diamond geezer

 Sunday, September 13, 2020

As anyone who's ever had to pound the streets posting things knows, letterboxes come in all styles and sizes. Big ones, small ones, low ones, loose ones, narrow ones, vertical ones, snappy ones... and some that are genuinely easy to fill.



Official guidance on letterbox design does exist. Alas not every front door follows it.

The original British standard was BS 2911:1974 "Specification for letter plates", but this has since been superseded by European directive EN 13724:2013 "Postal services. Apertures of private letter boxes and letter plates. Requirements and test methods". It's all very sensible stuff.

When determining the dimensions of an ideal letterbox, the key determinant was the C4 envelope. This is an envelope just big enough to contain an unfolded A4 sheet of paper, specifically measuring 324 mm × 229 mm. If you'd have to fold a C4 envelope to fit it in, your letterbox fails. When doing official tests the C4 envelope is actually stuffed with a stack of of paper 24mm thick, which marginally shrinks the envelope's length and width, but let's not worry about that.

Two different widths of letterbox are permitted, depending on whether the envelope is posted lengthways or side on. Assuming narrow edge first, the aperture has to be 230-280 millimetres wide. Assuming wider edge first, the aperture has to be 325-400 millimetres wide. In each case the range's minimum is just enough for an envelope to scrape through with 1mm to spare. An interesting corollary is that no letterbox should be ever be 300mm wide, or approximately one foot, officially at least.



As for the height of the letterbox, this should be somewhere between 30mm and 35mm. Any shorter and you might not get a parcel in. Any taller and security could be an issue. An additional standard concerns the dimensions of the space immediately behind the aperture which has to be sufficient to hold a 40mm stack of C4 envelopes. If your post drops onto the doormat it easily passes. But for anyone whose mail ends up in a box of some kind, it's important to know it's large enough to contain a rush of mail.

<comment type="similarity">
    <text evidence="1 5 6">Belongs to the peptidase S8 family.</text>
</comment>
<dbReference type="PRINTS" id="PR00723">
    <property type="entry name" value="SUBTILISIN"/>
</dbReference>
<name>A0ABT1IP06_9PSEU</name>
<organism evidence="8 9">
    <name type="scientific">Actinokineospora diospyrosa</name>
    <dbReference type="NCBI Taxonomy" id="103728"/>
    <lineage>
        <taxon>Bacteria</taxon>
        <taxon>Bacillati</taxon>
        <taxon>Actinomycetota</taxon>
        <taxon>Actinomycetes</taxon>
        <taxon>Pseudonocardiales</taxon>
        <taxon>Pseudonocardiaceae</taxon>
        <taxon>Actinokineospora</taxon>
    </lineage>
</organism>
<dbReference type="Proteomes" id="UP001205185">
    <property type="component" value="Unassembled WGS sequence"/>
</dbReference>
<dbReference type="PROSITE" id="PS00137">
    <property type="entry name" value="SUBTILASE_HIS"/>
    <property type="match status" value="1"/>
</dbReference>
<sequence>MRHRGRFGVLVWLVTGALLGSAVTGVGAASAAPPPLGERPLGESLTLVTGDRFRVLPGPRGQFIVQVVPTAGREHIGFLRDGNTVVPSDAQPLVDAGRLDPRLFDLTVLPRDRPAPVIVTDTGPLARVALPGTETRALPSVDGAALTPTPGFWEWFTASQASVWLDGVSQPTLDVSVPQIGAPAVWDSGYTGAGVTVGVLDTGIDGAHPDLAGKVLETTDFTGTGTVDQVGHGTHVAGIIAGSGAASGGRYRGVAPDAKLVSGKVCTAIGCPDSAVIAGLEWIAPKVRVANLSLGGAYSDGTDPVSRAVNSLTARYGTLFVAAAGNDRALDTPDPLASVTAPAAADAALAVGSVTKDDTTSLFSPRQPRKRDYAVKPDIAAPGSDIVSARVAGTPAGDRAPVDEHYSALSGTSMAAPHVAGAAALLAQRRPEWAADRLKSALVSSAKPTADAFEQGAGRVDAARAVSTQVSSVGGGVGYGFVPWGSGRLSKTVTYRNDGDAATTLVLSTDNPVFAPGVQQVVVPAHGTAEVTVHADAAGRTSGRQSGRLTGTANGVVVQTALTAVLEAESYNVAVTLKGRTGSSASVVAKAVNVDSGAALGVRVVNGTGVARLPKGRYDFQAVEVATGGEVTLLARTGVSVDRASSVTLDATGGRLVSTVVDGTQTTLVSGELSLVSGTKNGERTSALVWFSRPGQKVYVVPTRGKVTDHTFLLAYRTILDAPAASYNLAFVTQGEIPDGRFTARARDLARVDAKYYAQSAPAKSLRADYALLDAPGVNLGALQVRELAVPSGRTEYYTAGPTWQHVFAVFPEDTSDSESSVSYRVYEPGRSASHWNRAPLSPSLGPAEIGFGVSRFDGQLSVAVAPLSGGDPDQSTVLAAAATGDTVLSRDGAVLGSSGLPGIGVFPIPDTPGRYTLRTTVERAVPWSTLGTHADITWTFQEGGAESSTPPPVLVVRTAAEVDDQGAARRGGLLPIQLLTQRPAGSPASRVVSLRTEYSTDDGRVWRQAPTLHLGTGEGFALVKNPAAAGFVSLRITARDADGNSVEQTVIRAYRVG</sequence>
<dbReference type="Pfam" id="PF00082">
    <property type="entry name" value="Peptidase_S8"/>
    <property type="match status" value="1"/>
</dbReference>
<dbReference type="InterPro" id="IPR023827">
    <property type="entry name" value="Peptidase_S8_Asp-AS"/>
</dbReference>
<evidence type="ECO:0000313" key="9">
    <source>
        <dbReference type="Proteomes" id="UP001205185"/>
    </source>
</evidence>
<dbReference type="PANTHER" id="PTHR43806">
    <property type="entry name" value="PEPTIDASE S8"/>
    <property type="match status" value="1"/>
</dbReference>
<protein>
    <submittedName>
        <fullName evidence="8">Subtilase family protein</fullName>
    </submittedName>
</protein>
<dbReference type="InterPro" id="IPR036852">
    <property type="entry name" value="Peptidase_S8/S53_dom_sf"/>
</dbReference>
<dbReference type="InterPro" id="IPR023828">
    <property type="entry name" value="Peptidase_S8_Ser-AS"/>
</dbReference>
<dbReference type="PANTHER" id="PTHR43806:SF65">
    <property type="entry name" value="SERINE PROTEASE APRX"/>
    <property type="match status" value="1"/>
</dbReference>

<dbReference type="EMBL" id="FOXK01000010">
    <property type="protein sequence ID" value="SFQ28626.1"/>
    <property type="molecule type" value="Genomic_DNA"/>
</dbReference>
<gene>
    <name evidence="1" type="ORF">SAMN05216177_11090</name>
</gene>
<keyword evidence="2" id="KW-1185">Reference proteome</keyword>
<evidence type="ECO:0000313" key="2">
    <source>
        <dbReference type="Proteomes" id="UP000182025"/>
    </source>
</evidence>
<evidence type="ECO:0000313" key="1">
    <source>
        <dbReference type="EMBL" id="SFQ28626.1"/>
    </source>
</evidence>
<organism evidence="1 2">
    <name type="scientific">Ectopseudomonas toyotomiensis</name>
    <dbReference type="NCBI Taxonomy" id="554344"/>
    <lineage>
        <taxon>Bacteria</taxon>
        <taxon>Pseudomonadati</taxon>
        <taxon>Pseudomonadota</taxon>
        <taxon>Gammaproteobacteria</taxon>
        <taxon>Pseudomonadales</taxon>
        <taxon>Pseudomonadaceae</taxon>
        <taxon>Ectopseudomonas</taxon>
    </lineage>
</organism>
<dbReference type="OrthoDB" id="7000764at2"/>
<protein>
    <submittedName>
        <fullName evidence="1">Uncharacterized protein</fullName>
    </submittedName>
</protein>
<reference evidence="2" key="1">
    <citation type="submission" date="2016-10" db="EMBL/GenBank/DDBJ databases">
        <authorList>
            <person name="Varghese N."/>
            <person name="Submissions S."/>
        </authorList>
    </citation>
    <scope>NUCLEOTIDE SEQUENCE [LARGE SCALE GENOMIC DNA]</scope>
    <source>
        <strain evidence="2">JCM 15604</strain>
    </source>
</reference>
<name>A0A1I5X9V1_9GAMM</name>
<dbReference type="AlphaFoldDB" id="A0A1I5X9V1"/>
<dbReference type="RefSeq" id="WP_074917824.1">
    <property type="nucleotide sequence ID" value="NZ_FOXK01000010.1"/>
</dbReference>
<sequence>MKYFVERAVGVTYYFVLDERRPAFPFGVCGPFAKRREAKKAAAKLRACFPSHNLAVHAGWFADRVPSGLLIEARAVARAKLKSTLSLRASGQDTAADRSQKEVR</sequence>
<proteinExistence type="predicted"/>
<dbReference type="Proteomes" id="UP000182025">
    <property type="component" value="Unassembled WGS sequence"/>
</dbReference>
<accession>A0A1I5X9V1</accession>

Then there's the elevation of the letterbox off the ground. Too high and not enough people can reach it. Too low and postal workers risk back trouble every time they go on their rounds. The guidance covers a wide range to allow for different designs of door, recommending that the centre of a letterbox be at least 700mm and at most 1700m from the floor. Thankfully not many letterboxes go for the full 1.7m.

There's more. The flap needs to open easily, and self-close. None of the edges should be sharp. The possibility of water ingress should be strictly limited. No viewing windows are permitted, to ensure privacy from the street. The whole thing should be corrosion-proof (the official test includes a 240 hour salt spray trial). And in communal locations the inside of the box must be lockable (or secured by some other device with at least 200 possible combinations).



When I moved to Bow my letterbox totally failed the security test. Poor design meant that anyone could walk up from the street and dip their hand in, removing anything they fancied. The day the postman delivered my new passport was a particularly stressful one. Thankfully the management company eventually replaced the old boxes with a new EN 13724-compliant design, but this suffers from the additional problem that the internal box slopes down at an angle. Post me a C4 envelope and it bends down fine. But most solid packages can't be tipped over like that, thwarted by length rather than height, which is one reason I don't buy much from Amazon.

The biggest change on moving here, though, was that my letterbox was no longer within my property. Previously I could pick up mail off my doormat with ease, whereas in my current set-up the communal boxes are at the front of the building on a completely different floor. I no longer know if and when I have new mail, I have to venture out to check just in case. This also means remembering to take my front door key with me and getting dressed to at least minimum standards. I miss the carefree days of instant mail collection - very much one of the downsides of living in a flat.

Meanwhile EN 13724 continues to be letterbox guidance rather than letterbox law, and came years too late for most of Britain's housing stock to have been affected. Should you ever need to post letters, cards, leaflets, newsletters or whatever around your neighbourhood, the risk of trapped fingers, bent backs and damaged envelopes remains.


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